Effects of ACPD in reducing extracellular glutamate level                 

       Age of Cells                                                            

                  Days in Vitro                                                

                             [Agonist] .mu.M                                   

                                       % of control [Glu].sub.0                


     P0       60         100 t-ACPD  60.6 .+-. 6.3                             

       P2  22 100 1S3R-ACPD 73.4 .+-. 2.9                                      

       P2  25 500 t-ACPD 59.6 .+-. 10.1                                        

       P2  28 500 t-ACPD 78.2 .+-. 10.1                                        

       P2  30 100 1S3R-ACPD 66.9 .+-. 9.9                                      

       P2  34 100 t-ACPD 51.3 .+-. 5.7                                         

       P9  18 250 t-ACPD 46.3 .+-. 4.3                                         

       P9  23 100 1S3R-ACPD 45.8 .+-. 11.9                                     

       P9  36 100 1S3R-ACPD 66.5 .+-. 6.29                                     

       P10 32 250 1S3R-ACPD 24.1 .+-. 7.8                                      

       P13 22 100 1S3R-ACPD 34.1 .+-. 5.6                                      

       P15 26 100 t-ACPD 20.0 .+-. 6.1                                         

       P15 24 250 L-CCG-I 39.1 .+-. 4.4                                        

       P16 20  10 1S3R-ACPD 32.5 .+-. 4.7                                      

       P21 19 100 t-ACPD 23.1 .+-. 1.4                                         

       P22 17 100 1S3R-ACPD 17.3 .+-. 1.2                                      

       P22 40 250 1S3R-ACPD 29.0 .+-. 5.4                                      

       P22 17 200 1S3R-ACPD 14.8 .+-. 4.3                                      

       P23 18 200 t-ACPD 12.4 .+-. 1.2                                         

       P40 31 100 t-ACPD 19.5 .+-. 2.7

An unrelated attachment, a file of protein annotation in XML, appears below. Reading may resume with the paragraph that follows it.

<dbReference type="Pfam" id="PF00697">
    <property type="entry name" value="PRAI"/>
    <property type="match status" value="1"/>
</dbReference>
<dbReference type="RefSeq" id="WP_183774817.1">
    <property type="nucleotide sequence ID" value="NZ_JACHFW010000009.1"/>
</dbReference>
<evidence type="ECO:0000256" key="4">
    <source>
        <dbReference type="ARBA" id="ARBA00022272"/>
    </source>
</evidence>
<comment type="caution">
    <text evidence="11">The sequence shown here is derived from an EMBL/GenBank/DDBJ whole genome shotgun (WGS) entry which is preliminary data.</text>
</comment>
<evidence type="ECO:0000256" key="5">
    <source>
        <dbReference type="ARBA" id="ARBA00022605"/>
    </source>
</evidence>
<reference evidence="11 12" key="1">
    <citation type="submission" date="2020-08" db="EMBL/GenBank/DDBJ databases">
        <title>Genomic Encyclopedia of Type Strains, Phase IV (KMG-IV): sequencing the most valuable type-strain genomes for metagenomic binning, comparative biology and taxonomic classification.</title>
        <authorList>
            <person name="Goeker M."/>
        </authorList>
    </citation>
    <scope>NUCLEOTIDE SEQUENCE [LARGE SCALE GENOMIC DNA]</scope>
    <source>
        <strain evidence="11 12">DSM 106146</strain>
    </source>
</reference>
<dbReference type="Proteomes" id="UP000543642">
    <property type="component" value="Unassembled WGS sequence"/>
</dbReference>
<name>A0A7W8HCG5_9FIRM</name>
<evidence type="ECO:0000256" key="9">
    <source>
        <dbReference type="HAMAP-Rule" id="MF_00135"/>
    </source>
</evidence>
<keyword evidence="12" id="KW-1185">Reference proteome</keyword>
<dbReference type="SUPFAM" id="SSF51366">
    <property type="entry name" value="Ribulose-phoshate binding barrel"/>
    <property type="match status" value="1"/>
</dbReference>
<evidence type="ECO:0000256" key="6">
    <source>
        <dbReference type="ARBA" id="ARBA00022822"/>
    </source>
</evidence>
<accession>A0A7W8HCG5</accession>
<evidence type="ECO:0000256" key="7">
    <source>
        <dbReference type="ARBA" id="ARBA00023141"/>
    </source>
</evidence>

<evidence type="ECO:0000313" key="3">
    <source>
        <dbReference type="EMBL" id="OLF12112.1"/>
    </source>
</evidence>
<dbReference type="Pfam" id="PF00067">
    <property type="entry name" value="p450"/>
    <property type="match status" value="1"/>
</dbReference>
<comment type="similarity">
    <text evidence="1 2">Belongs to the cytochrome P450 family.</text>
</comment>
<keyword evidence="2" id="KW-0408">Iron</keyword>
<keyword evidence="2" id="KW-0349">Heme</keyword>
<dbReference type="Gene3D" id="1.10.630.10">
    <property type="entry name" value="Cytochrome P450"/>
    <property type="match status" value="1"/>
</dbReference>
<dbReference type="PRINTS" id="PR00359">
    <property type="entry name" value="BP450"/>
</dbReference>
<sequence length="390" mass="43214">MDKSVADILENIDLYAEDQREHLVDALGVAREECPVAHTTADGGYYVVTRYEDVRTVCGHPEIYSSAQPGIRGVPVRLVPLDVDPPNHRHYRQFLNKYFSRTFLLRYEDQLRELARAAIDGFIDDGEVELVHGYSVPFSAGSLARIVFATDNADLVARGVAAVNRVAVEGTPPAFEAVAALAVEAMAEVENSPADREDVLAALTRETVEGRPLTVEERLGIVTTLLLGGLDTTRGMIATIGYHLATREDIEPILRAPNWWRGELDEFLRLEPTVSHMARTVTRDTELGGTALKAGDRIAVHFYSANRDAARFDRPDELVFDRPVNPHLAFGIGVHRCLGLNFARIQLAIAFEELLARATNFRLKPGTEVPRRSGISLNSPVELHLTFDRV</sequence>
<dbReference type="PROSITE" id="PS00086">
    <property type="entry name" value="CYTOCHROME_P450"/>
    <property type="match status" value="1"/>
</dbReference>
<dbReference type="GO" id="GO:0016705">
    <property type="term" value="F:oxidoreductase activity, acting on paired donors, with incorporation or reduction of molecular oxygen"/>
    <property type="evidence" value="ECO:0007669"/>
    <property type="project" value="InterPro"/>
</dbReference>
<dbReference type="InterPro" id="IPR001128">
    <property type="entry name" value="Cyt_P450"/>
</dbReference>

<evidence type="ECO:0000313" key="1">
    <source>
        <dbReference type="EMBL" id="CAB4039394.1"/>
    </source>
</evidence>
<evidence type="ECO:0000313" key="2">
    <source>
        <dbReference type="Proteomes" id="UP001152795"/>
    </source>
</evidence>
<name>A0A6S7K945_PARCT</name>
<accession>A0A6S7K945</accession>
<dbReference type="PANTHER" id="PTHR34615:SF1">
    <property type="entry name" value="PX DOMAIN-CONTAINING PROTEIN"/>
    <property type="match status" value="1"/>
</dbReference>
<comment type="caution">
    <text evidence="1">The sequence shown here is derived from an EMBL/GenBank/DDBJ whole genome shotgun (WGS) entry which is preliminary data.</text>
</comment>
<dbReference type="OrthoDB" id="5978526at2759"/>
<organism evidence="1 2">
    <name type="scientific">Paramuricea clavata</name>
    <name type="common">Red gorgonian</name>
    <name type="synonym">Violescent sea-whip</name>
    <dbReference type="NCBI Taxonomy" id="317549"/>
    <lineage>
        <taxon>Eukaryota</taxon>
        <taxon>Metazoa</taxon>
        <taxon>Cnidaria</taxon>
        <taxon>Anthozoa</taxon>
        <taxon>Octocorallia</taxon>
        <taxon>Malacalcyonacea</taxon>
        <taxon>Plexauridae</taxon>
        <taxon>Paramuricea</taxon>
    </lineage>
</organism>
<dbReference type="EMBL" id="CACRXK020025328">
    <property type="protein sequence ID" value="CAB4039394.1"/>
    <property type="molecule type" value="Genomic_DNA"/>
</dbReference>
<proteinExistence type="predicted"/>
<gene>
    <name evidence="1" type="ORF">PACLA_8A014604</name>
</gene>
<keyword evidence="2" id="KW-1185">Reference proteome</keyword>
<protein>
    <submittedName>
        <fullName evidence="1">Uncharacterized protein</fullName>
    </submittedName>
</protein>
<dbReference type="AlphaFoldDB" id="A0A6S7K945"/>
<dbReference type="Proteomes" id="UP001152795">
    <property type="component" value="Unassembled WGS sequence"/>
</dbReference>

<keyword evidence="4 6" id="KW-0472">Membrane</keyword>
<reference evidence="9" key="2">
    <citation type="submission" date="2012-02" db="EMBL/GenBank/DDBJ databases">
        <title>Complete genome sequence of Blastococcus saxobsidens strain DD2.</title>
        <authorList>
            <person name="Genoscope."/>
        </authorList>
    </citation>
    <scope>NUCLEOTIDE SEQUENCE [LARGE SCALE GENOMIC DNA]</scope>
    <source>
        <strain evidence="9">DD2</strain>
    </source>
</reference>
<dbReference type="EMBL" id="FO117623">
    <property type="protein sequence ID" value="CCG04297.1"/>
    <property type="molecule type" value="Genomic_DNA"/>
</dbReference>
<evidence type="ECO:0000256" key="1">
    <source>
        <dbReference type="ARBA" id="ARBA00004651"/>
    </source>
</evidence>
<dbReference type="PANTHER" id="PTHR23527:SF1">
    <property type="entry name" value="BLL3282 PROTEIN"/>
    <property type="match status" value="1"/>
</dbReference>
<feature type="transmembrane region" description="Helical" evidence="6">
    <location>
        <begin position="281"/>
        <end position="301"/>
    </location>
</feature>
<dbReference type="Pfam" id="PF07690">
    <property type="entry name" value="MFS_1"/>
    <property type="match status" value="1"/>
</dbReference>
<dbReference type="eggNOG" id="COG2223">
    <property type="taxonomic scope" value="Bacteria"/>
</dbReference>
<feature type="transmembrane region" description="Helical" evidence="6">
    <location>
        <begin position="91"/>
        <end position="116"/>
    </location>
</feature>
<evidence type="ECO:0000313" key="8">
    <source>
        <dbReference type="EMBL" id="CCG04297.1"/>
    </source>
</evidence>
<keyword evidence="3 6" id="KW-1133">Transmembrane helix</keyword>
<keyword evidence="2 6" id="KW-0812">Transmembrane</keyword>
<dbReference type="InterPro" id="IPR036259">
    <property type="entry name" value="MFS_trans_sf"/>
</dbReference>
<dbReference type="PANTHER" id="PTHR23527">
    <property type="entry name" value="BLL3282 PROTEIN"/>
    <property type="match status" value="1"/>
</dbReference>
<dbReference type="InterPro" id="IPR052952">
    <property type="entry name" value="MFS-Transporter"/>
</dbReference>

ACPD Modulates Na.sup.+ -Dependent Glutamate Transporter In Astrocytes

To demonstrate that the modulatory effects of ACPD on extracellular glutamate levels were due to modulation of the astrocytic transporter, the effects of ACPD under unfavorable ionic conditions for Na.sup.+ -dependent transport were studied. The ionic gradient was disrupted by bathing cells in solution with (1) low extracellular sodium, [Na.sup.+ ].sub.o substituted with high [K.sup.+ ].sub.o, (2) application of Ouabain or (3) poisoning of astrocytes with the glial specific toxin L-aminoadipic acid (L-AA). As expected for a Na.sup.+ -dependent electrogenic carrier, all of these conditions impaired glutamate uptake and resulted in elevated [Glu].sub.o (FIG. 3). Most importantly, under these conditions, ACPD failed to modulate [Glu].sub.o, suggesting that ACPD effects depend on the normal operation of astrocytic Na.sup.+ -dependent glutamate transport.

As these experimental conditions are somewhat non-physiological, the ACPD effect under physiological ionic conditions was assessed to establish whether ACPD effects were due to inhibition of release, stimulation of uptake, or both. Transportable glutamate uptake inhibitors were used, such as THA and PDC, which have been recognized as heteroexchange substrates for intracellular glutamate (Isaacson et al., 1993; Griffiths et al. 1994; Volterra et al. 1996; Velasco et al. 1996). Cells were incubated with THA (in glutamate free MEM) at concentrations ranging from 5-2000 .mu.M, and glutamate release was compared between control cultures and cultures pretreated with 100 .mu.M 1S3R-ACPD for 24 hours (FIGS. 4A and B). In line with previous reports, THA increased glutamate release from astrocytes in a dose- and time-dependent manner. Significant increases were observed with [THA] >100 .mu.M, and at 70 minutes, THA induced more glutamate release than at 25 minutes. THA effects were observed in both control and ACPD treated cells. However, glutamate release was consistently about 3-5 fold lower in ACPD treated cells regardless of the THA concentration used. Similar effects were observed with PDC (data not shown).